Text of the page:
EMIS. All cities are connected to the county through EMIS, Project
Manager Ian Whyte said.
Through the system, cities can inform the county about what sort
of disaster transpired and request emergency services and other
Cities can also receive updates on disasters in other cities in
"We don't live in a bubble. By knowing what is going on throughout
our area, we can formulate ideas for action and figure out where we
go from here," said Andrew Pachon, emergency services coordinator for
La Canada Flintridge.
Each city carries out Trident exercises differently, Whyte said.
Fire and police departments at some cities respond; at others, like
La Canada Flintridge, city staff conduct tabletop exercises.
At City Hall on Tuesday, 15 staff members from different
departments gathered in the council chambers, the city's emergency
operations center in case of a disaster.
"We went through the motions of what protective steps we would
take. This gave us an opportunity to learn what we would do," Pachon
The city staged a situation in which a bomb was found in City
Hall. Staffers practiced notifying emergency services, evacuating the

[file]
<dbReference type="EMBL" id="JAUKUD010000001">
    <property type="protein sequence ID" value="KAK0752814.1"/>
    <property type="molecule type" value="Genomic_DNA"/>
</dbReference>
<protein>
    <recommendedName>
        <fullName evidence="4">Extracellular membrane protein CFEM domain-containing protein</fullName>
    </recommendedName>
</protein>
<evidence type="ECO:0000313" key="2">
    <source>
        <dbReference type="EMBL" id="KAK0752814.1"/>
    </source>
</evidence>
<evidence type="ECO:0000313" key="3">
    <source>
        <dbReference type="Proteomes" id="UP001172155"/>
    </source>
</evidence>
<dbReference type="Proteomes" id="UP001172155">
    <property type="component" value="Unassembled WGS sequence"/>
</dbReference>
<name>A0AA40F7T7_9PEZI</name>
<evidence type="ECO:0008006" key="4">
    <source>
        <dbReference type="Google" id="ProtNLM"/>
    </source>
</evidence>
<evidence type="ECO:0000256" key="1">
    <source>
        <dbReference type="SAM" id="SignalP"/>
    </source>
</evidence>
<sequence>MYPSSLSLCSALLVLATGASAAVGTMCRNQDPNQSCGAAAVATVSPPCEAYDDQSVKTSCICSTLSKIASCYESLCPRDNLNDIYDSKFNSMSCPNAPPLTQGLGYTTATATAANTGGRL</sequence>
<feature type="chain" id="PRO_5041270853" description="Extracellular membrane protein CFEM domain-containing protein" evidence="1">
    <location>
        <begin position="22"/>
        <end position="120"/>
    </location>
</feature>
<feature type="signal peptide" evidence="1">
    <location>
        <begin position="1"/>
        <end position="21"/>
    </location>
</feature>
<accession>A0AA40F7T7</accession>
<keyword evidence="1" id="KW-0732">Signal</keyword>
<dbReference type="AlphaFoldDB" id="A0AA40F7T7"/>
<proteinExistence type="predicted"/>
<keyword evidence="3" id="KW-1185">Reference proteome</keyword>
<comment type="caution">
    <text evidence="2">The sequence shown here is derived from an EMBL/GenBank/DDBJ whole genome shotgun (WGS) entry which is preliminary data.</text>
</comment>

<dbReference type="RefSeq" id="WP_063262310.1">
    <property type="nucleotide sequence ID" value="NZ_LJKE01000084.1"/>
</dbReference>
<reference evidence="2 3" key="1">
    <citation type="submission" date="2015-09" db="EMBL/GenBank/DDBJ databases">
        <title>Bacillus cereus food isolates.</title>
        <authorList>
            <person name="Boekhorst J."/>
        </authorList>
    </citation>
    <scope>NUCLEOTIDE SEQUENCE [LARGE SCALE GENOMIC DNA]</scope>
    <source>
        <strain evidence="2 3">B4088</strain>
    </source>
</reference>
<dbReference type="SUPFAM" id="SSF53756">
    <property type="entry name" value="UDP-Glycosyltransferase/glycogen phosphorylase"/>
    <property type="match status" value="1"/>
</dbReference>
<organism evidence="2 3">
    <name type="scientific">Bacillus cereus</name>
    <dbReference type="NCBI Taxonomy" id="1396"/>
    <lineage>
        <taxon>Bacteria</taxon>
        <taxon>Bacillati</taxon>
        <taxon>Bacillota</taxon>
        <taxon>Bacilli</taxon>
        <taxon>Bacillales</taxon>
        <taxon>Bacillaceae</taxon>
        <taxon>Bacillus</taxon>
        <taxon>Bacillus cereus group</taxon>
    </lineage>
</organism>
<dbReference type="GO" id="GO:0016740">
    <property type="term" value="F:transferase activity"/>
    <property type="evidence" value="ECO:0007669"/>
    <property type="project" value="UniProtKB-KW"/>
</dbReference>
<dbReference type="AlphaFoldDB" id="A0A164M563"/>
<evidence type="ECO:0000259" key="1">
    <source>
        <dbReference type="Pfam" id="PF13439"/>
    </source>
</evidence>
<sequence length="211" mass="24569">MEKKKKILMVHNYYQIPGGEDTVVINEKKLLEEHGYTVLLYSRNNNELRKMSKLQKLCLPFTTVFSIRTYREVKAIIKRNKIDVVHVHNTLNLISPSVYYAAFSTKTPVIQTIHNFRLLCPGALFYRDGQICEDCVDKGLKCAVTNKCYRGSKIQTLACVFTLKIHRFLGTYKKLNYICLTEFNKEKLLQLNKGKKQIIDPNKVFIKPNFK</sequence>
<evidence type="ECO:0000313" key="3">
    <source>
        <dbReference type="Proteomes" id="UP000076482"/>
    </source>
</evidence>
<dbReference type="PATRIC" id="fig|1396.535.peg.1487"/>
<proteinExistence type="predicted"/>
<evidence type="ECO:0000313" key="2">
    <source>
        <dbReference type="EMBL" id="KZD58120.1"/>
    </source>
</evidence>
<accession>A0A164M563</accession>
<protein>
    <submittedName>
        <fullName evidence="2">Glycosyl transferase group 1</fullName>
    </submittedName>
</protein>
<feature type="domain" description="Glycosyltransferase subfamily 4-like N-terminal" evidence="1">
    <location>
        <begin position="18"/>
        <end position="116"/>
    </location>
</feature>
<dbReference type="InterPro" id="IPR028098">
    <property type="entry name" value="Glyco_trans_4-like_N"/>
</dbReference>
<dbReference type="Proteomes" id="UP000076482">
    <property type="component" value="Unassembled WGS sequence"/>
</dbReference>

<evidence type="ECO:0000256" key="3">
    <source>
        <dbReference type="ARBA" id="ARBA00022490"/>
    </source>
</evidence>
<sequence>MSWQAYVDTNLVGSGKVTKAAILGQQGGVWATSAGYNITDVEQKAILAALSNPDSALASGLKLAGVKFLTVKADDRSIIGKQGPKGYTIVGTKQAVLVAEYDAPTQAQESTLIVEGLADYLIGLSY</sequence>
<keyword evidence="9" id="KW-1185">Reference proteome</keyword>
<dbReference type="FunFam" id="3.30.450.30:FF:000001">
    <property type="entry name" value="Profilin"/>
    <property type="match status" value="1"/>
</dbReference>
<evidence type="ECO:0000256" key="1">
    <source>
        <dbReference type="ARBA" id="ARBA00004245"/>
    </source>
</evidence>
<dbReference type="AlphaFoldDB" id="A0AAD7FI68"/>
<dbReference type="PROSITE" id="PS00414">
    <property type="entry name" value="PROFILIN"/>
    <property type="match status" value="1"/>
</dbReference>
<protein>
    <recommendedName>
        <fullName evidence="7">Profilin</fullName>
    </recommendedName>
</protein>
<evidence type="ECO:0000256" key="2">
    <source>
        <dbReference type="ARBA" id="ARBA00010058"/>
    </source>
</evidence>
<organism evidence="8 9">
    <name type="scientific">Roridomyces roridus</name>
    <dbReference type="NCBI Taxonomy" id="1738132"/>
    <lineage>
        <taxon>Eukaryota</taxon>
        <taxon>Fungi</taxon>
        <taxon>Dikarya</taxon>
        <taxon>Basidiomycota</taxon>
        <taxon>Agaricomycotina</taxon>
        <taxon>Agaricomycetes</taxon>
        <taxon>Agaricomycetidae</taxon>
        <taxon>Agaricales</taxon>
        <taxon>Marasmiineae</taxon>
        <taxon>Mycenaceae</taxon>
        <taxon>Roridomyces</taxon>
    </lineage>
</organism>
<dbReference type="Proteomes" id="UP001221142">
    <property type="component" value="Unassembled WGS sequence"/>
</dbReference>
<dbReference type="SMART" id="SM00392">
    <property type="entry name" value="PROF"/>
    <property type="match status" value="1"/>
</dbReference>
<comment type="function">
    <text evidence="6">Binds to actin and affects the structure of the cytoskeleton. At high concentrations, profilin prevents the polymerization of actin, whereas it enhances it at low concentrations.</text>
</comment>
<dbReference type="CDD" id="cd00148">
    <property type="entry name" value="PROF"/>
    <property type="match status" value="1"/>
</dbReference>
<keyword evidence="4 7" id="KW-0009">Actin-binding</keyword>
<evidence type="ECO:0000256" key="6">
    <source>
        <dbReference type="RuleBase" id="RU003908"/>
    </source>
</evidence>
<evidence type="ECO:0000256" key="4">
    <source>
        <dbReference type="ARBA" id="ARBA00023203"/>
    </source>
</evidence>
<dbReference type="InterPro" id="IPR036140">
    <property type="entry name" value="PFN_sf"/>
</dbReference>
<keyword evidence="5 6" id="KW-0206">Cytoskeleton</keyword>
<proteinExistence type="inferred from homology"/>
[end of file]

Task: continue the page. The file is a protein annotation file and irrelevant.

building and the surrounding area and drew up plans to work with the
media. An alternate City Hall location was established at the
Lanterman House in the 4400 block of Encinas Drive.
All the while, staff updated the county on its decisions and
requests, and learned about developments in other cities.The exercise
allowed the city to reinforce emergency procedures in a controlled
environment, Pachon said.
The information sent through EMIS is collected and will be used in
a report the county will publish in January, Whyte said.
"We can see how cities used the system, if they were able to
communicate effectively," he said. "The report will tell us what
worked and what didn't and what we could improve in case of a